– unlike our leaders, China’s leaders apply history. There is no more historically-minded leadership elite in the world, to my knowledge, than the Standing Committee of the Politburo of the Chinese Communist Party.
Niall Ferguson, Professor of History, Harvard University, 22 March 2017
I was frankly surprised that academics, of all people, would accept official descriptions of “strategy” as a form of systematic group thinking, based on detailed information and guided by rational choices. It is true that decisions are thus rationalized these days, but that is all. The decisions of war and peace are not made by highly trained experts after systematic analyses, but by whoever happens to be in charge, usually because of entirely unrelated political strengths, and informed mostly by passing conceits. It happens very rarely that foreign countries that are to be the scene of military ventures are actually studied, in their inevitably complex and ambiguous reality. Instead they are imagined in order to fit whatever ambitions are projected upon them—and not even the possession of the most perfect maps, nor any amount of specific intelligence can be a safeguard against that recurrent and often irremediable error. Napoleon, for example, imagined a Russia full of oppressed serfs ready to rebel to support his army—a strange assumption after poor peasants in Spain had already fought strenuously for their oppressors and against their French liberators. More recently, an Iraq ripe for democracy was disastrously imagined.
Edward Luttwak, The Grand Strategy of the Roman Empire: From the First Century CE to the Third, 1976, updated preface to the 2016 edition, p. xii.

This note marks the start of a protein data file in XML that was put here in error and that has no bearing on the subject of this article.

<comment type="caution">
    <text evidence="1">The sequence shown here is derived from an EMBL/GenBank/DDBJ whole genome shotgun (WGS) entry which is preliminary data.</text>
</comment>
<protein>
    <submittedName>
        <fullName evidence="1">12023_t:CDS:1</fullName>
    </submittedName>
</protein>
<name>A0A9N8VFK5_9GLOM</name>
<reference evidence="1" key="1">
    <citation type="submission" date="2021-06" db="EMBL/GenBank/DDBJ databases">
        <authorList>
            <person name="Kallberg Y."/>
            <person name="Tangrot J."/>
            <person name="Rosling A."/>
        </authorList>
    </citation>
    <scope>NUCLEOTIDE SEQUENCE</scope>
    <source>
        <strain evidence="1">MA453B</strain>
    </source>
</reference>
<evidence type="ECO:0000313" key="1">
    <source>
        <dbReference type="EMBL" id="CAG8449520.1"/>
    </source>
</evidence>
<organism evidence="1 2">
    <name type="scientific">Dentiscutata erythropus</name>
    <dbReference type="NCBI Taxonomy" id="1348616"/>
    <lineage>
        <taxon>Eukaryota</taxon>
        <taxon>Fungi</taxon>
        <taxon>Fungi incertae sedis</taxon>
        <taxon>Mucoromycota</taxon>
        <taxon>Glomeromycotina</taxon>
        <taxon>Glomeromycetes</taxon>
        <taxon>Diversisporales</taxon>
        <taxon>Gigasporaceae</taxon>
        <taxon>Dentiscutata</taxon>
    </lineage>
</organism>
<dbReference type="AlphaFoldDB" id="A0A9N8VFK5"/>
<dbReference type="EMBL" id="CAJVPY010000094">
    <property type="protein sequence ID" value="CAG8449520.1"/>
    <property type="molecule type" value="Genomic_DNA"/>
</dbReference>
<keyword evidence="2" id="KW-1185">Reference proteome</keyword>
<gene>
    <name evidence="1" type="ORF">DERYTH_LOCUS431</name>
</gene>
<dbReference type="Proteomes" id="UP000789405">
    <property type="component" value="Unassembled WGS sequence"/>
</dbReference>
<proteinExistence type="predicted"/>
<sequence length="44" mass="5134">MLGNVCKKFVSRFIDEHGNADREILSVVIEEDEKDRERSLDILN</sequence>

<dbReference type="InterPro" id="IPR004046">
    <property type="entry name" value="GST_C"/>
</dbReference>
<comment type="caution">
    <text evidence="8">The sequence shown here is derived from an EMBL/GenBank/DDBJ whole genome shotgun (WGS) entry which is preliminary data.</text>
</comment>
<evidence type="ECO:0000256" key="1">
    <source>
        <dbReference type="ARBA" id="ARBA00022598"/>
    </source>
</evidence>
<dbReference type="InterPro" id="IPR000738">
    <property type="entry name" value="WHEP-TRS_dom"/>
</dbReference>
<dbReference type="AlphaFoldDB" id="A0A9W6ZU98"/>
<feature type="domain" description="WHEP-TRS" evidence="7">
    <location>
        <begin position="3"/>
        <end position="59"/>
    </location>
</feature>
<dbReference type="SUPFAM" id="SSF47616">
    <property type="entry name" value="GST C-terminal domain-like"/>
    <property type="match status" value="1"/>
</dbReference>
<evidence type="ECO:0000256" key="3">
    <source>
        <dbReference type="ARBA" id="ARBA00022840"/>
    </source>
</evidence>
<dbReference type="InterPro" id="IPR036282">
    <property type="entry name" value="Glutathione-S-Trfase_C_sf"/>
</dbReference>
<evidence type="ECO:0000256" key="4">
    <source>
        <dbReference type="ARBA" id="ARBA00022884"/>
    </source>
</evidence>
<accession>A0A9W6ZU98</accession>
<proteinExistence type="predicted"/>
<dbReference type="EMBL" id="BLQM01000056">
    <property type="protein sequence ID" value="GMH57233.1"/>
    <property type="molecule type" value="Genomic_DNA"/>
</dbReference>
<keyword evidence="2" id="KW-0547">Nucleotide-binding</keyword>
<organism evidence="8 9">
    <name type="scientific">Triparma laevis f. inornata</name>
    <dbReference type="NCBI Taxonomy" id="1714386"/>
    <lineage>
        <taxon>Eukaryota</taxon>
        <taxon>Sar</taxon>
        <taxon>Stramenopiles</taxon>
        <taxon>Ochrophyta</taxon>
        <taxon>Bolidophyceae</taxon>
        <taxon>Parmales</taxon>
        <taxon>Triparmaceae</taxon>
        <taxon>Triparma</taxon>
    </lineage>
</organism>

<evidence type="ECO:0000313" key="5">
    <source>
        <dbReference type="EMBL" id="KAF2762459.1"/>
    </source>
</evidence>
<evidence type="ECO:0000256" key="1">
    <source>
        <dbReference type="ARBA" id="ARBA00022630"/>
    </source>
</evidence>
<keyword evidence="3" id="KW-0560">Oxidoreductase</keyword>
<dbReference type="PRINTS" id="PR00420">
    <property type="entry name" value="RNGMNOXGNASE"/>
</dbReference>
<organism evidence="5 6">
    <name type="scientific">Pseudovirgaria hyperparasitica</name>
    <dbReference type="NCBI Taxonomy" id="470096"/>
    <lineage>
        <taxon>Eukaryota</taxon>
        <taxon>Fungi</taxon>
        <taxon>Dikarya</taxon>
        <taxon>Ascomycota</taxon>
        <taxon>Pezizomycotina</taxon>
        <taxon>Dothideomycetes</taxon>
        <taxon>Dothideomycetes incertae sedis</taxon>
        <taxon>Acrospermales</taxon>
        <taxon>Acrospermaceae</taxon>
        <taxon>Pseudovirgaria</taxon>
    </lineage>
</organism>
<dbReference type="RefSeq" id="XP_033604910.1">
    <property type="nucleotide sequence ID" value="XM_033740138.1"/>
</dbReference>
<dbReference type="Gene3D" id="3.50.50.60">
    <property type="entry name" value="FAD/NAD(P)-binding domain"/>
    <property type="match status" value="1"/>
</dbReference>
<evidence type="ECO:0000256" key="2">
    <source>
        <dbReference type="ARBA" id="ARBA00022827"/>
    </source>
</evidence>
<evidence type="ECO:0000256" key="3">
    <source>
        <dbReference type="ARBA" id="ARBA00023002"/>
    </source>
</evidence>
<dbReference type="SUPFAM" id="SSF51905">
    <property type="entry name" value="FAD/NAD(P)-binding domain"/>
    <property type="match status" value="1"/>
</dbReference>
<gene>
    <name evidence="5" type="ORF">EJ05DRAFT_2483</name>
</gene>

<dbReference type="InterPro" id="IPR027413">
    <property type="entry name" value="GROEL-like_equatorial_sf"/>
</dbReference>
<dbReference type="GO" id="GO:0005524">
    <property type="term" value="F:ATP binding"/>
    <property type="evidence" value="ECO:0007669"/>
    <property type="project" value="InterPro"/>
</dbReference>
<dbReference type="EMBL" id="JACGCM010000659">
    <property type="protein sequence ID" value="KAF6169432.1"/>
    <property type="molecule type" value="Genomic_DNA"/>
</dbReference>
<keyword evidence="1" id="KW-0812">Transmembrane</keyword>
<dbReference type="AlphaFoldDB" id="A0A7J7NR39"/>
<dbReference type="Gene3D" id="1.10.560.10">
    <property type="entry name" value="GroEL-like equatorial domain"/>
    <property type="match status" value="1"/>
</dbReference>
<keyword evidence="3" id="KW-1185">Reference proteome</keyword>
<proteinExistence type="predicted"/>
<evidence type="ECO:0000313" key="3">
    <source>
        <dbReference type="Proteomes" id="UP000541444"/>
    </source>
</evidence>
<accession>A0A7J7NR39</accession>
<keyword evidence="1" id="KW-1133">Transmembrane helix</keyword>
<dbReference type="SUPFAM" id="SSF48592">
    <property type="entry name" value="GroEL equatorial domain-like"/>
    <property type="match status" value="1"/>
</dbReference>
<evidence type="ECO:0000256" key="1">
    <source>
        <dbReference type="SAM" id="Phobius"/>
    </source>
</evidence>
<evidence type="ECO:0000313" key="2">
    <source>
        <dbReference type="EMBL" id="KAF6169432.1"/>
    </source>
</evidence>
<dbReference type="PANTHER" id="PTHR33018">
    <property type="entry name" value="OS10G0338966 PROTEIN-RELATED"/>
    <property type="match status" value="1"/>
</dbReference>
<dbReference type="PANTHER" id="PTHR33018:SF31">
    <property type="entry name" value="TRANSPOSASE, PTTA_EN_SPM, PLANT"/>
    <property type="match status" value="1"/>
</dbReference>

Leaked details from [British Prime Minister Theresa] May’s disastrous dinner with [President of the European Commission Jean-Claude] Juncker suggest Brexit could be far worse than anyone imagines
All of the facts have been available to British journalists writing on Brexit for months. Nothing is new. But with one or two exceptions the entire UK coverage of Brexit is written entirely from a UK-UK point of view with the routine clichés thrown in of insulting Jean-Claude Juncker.
One cannot blame Theresa May and her mono-lingual No 10 team. Not since its 1930s coverage of Germany has the majority of the British media, including the BBC, been so poor in covering the main challenge to Britain’s future in half a century.
If British citizens, businesses, inward investors and even MPs are not told any of the core publicly available facts about the position all 27 EU sovereign governments are taking on Brexit then the final outcome may be far worse than anyone imagines.
Denis MacShane is the former Europe Minister and a Senior Adviser at Avisa Partners, Brussels.
1 May 2017
American political history as a field of study has cratered.
The drying up of scholarly expertise affects universities’ ability to educate teachers — as well as aspiring lawyers, politicians, journalists and business leaders — who will enter their professions having learned too little about the nation’s political history. Not least, in this age of extreme partisanship, they’ll be insufficiently aware of the importance that compromise has played in America’s past, of the vital role of mutual give-and-take in the democratic process.
Fredrik Logevall and Kenneth Osgood, ‘Why Did We Stop Teaching Political History?’, New York Times, 29 August 2016
Fredrik Logevall is a professor of history and international affairs at Harvard. Kenneth Osgood is a professor of history at the Colorado School of Mines.
The upshot is badly informed politicians, policymakers, businessmen and publics, virtually all of whom suffer from appalling historical, linguistic and geographical ignorance not only of the wider world, but also, as we now know, their own backyard.
Their inability to “connect the dots” as the world undergoes tectonic shifts beneath their feet is proving disastrous for both domestic and international politics and has profound implications for the global economy and investment.